Ukraine: RSF calls for an independent and thorough investigation into the case of an investigative journalist threatened with mobilisation

The Ukrainian justice system has opened an investigation into obstruction of journalists following revelations that the army tried to mobilise Yevhen Shulhat to prevent the publication of one of his articles. In the face of this unacceptable attempt at intimidation, Reporters Without Borders (RSF) is calling for exemplary legal proceedings to ensure that this type of obstruction does not happen again.



Update on 10/04/24 : Following the disclosures of the investigative media on this affair, the head of the cybersecurity department of the Security Service of Ukraine (SBU), Ilya Vityuk, suspected of being involved, was suspended from his duties on 9 April for the duration of the investigation. The head of the military police station in the Solomyanka district of Kyiv, who was responsible for mobilising the journalist, has been demoted to a lower position.

The judicial authorities opened the investigation on 8 April into the alleged attempt to intimidate Yevhen Shulhat, a reporter for the Ukrainian investigative media outlet They are treating it as a suspected case of “obstruction of journalistic work” and “abuse of authority by an official.”

The investigation is focusing on what took place when two soldiers stopped Shulhat as he was visiting a shopping centre in northern Kyiv on 1 April, and tried to give him a summons to report to a military police station, the first step in enlistment into the Ukrainian army.

In a video of the encounter filmed by Shulhat, the two soldiers began by calling him by his first name, implying that they already knew who he was. After questioning them about a connection with his journalistic work, Shulhat refused to take the summons they tried to give him.

The encounter took place three days before published an investigation by Shulhat into real estate property owned by Ilya Vityuk, head of the cyber-security department at the Security Service of Ukraine (SBU). The enlistment attempt may have been orchestrated directly by the SBU, said in an article published on 6 April. In the shopping centre surveillance video footage obtained by, the two soldiers are led to Shulhat by a man in civilian dress, who could be a SBU officer.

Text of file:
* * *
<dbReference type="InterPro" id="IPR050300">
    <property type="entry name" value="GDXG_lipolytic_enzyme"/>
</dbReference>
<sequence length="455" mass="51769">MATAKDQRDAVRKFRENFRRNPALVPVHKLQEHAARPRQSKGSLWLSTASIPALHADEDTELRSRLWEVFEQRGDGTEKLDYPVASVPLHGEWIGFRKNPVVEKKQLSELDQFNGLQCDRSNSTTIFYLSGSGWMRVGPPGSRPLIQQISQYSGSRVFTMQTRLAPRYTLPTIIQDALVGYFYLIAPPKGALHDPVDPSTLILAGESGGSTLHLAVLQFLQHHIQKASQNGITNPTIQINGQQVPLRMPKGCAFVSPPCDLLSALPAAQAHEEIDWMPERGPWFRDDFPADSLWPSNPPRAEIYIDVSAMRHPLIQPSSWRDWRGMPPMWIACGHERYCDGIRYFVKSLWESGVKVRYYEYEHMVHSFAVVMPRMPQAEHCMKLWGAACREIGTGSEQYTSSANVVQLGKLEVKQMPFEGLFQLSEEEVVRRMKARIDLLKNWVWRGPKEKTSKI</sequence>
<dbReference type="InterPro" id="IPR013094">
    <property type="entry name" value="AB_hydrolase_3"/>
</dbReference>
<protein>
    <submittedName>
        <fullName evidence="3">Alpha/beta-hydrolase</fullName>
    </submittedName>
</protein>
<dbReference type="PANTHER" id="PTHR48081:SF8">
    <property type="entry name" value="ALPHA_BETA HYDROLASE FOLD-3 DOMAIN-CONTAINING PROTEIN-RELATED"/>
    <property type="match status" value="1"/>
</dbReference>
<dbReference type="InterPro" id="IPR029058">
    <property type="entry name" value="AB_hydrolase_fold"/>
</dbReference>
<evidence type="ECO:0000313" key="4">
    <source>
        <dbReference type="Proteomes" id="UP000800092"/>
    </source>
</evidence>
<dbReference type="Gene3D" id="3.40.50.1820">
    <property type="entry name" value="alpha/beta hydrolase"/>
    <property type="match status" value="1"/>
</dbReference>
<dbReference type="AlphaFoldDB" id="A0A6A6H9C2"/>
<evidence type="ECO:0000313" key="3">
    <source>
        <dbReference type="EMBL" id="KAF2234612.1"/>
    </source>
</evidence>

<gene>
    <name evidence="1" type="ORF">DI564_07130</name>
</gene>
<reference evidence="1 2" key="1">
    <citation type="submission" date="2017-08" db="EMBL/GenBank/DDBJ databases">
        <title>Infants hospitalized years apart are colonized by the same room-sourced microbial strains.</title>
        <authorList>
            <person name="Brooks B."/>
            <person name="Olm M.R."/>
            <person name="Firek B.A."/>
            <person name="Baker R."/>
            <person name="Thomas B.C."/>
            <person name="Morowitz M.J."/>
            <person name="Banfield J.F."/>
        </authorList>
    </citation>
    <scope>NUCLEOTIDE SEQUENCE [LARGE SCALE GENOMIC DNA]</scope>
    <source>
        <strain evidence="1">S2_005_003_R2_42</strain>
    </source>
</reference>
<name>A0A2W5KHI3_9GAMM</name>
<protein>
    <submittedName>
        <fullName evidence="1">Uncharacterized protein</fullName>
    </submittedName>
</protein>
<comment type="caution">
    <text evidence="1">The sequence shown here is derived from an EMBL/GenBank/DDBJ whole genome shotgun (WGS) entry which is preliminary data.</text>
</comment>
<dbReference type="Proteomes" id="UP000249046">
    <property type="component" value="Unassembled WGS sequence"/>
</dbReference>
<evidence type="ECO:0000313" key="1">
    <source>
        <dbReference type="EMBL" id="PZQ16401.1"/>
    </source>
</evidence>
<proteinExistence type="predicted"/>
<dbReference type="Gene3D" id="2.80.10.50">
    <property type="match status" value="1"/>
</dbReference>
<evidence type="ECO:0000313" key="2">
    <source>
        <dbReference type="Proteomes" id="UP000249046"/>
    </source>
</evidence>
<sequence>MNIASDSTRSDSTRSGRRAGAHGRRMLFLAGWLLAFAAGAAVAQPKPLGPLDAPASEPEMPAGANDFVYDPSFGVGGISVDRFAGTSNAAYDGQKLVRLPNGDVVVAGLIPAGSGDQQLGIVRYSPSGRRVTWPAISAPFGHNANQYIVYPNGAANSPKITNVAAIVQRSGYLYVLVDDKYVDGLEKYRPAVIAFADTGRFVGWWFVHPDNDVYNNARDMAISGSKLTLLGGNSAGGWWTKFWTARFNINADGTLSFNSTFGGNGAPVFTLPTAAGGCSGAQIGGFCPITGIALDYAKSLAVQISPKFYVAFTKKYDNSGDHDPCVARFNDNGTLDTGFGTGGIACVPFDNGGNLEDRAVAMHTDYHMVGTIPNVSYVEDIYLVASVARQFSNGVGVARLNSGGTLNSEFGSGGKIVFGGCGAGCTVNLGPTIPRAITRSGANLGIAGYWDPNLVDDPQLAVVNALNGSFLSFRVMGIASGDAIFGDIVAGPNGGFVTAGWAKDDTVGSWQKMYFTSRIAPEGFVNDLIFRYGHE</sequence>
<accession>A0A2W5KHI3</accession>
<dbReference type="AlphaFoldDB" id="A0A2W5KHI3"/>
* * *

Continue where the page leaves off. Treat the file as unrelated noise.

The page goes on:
“This case is a serious attempt at intimidation, aimed at dissuading journalists from publishing investigations, on the threat of being mobilised. The Ukrainian investigative media play an essential role in the country, both in terms of war crimes and the fight against corruption. Although the opening of an investigation by the Ukrainian judiciary is a first step, RSF calls for it to be carried out independently, thoroughly and transparently, in order to identify those responsible and ensure that this type of threat does not happen again.

Jeanne Cavelier
Head of RSF’s Eastern Europe and Central Asia desk

This case has elicited many reactions from within military, political and media circles. In a joint statement published on 7 April, several Ukrainian organisations and media outlets called on the president, the defence ministry and the SBU to initiate criminal proceedings against the instigators of this targeted enlistment. 

Gen. Oleksandr Syrskyi, the commander-in-chief of the Armed Forces of Ukraine, also called for an investigation, and Yaroslav Yurchyshyn, the head of the Ukrainian parliamentary committee on freedom of expression, said he was following the matter closely. 

RSF already denounced attempts to threaten investigative media and reporters last January. They are still the subject of judicial investigations. 

Ukraine is ranked 79th out of 180 countries in RSF's 2023 World Press Freedom Index. While its media landscape has seen an improvement in transparency and pluralism in recent years, it continues to be weakened by Russia’s attacks and abuses against Ukrainian journalists and by harassment on the part of the Ukrainian authorities.

61/ 180
Score : 65
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